"To me, it happens every night," she said in a phone interview.
"It’s what I do and if I’m not connecting with the audience, then I shouldn’t be playing, because that’s what music is all about. You are trying to convey the feeling of each of the songs, and get everyone to have a good time. It’s all part of that universal chord."
Though Malone says she is tired, she also sounds ready to explode out of the gate on tour in support of her latest release Hello Out There (SBS Records). The new album is Malone’s seventh studio release. While her profound love of playing live is almost palpable in conversation, her love of the studio is more subdued, but equally as convincing.
"Live, I’m just trying to keep the energy and intensity up," she says. "In the studio, I’m trying to make everything as beautiful as possible. On this record, I wanted to concentrate on the vocals and the melodies. I wanted to use vocals as a lush instrument. Instead of using strings, I wanted to layer with vocals. I wanted the songs to be beautiful, but still rock."
As a result of the new approach, Hello Out There may sound a bit different than Malone’s other albums. The record has a more produced sound that on first listen doesn’t have quite the edge of some of her other work.
Nonetheless, on closer listen, Malone’s firm command of dynamics and ability to traverse and combine a range of styles still give the album plenty of attitude and richness.
Malone says that she was thrilled to have producer Rick Beato handle a lot of the bass, guitar, and piano on the CD, allowing her to focus on vocals and guitar. She had played a lot of the instruments on her last studio album and ended up somewhat overwhelmed by the process.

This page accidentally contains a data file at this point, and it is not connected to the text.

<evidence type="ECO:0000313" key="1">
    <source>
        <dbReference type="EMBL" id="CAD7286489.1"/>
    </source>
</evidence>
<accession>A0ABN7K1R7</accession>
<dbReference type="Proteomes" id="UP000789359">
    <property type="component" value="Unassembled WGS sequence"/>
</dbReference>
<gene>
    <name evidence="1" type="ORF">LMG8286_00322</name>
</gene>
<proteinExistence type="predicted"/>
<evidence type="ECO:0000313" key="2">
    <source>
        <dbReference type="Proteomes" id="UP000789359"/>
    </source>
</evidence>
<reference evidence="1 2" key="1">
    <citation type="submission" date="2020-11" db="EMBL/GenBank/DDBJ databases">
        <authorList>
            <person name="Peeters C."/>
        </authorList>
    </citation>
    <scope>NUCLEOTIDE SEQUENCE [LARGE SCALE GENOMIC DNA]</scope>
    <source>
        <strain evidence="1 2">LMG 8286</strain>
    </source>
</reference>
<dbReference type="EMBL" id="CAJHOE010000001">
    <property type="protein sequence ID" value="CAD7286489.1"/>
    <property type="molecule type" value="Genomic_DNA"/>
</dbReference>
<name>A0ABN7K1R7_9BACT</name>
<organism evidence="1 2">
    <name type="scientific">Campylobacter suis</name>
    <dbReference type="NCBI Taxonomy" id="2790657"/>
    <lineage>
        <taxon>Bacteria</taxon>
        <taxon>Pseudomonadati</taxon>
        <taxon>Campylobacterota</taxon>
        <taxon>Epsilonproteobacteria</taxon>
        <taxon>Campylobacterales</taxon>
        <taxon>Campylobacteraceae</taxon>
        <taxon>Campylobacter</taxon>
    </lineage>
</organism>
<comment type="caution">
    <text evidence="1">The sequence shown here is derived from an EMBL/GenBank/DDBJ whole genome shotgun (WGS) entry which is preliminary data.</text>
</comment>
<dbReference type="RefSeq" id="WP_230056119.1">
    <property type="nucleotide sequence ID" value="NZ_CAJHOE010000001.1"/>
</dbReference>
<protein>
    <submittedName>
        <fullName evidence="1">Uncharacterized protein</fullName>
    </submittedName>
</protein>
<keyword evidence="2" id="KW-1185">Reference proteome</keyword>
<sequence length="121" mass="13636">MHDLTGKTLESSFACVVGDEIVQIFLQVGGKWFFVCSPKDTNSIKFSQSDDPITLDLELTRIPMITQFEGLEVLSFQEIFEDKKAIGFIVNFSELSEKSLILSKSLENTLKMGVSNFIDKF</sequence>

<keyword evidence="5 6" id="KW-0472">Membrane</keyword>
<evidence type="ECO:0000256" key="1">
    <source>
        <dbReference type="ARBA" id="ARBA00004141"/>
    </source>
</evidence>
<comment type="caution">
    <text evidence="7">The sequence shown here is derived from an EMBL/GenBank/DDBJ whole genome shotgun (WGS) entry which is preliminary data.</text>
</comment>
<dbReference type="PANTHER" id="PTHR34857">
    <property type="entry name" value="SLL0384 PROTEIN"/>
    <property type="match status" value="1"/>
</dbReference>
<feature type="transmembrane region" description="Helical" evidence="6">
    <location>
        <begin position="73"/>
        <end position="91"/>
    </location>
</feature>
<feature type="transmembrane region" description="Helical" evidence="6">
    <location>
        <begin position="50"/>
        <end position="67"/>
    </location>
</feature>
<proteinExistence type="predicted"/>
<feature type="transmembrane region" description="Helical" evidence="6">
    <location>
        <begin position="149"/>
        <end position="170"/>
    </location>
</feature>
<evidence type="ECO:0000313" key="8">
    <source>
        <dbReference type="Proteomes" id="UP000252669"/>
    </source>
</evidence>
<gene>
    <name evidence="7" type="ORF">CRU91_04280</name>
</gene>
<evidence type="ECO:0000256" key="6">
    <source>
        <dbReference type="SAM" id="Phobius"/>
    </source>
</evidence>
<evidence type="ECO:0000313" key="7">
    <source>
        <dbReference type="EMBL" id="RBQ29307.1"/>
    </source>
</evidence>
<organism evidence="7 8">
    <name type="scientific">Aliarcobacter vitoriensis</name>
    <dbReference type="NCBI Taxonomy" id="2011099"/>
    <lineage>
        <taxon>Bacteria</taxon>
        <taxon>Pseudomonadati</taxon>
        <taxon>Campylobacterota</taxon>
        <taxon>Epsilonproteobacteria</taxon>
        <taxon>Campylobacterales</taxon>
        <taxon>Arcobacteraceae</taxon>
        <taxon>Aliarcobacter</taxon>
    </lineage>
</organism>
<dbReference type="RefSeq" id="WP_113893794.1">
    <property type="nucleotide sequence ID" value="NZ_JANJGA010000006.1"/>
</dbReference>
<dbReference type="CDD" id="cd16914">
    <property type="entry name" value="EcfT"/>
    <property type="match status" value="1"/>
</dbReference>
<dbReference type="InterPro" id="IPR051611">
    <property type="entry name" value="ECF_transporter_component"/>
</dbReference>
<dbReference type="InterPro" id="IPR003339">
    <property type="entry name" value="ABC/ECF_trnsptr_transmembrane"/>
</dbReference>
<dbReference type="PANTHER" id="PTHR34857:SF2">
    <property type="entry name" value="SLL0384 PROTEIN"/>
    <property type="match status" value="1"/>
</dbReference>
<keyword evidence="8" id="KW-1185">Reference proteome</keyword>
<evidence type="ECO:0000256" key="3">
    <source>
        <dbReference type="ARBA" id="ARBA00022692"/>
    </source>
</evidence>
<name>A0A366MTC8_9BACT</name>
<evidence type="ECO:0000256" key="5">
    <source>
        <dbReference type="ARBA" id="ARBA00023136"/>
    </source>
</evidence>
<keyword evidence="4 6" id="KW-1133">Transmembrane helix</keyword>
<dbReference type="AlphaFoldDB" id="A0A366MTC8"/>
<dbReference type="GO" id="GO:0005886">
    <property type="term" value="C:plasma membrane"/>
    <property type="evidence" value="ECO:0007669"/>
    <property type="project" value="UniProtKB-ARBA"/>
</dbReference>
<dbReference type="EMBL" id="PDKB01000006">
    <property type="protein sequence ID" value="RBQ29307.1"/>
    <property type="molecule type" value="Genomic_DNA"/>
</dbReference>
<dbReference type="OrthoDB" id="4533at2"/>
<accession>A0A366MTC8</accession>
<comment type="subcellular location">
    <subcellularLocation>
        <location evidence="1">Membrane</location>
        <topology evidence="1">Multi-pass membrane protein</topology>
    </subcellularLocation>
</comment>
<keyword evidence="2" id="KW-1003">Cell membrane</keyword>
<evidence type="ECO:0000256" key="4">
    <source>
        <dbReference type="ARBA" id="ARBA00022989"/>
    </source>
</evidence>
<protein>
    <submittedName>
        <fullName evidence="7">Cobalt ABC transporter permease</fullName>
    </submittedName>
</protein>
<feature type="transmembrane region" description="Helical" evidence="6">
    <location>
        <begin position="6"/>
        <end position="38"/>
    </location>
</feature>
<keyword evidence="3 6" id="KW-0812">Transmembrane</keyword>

Malone fans, as well as Indigo Girls fans who wonder what Emily Saliers has been up to lately, will enjoy "Sleep Sunday Morning," a song on the new album. Malone and Saliers collaborated on the songwriting as well as the recording.
"Emily and I had been talking about writing together for years," Malone says. "I had this song half done and it sounded like something that she might have written. So I gave it to her on cassette and she finished it and then gave it back to me."
Another musical connection that Malone is proud of is the one she shares with her mother, Karyn, who has been singing professionally throughout all of Michelle’s life. Michelle credits her mother with influencing her vocal style. Her admiration for her mother is clear.
"I used to tour the clubs with her and I thought she was famous," Malone says. "When I got older, I realized that she didn’t have a record, so I decided that we had to put one out."
The result was The Cocktail Sessions, released on Michelle’s own SBS records.
Running her own label has suited Malone just fine. She had two stints with major labels, releasing an album on Arista in 1990 and another with Velvel in 1997. However between those releases, and since the 1997 release, Malone has chosen to command more definitive control over her music, on her SBS Records.
"It’s empowering for me to put out my own records and it’s fulfilling for me to play my own music [live] and have people come to the shows and enjoy it," she says. "There’s this electricity when you just plug in your amp and let go, it’s like plugging in your soul."
Michelle Malone will be appearing in Columbus on June 13, at Little Brother’s, 100 N. High St, 614-421-2025; and on August 11 in Cleveland at a location to be announced. See www.michellemalone.com for more information.
Harriet L. Schwartz is a Chronicle contributing writer living in Pittsburgh.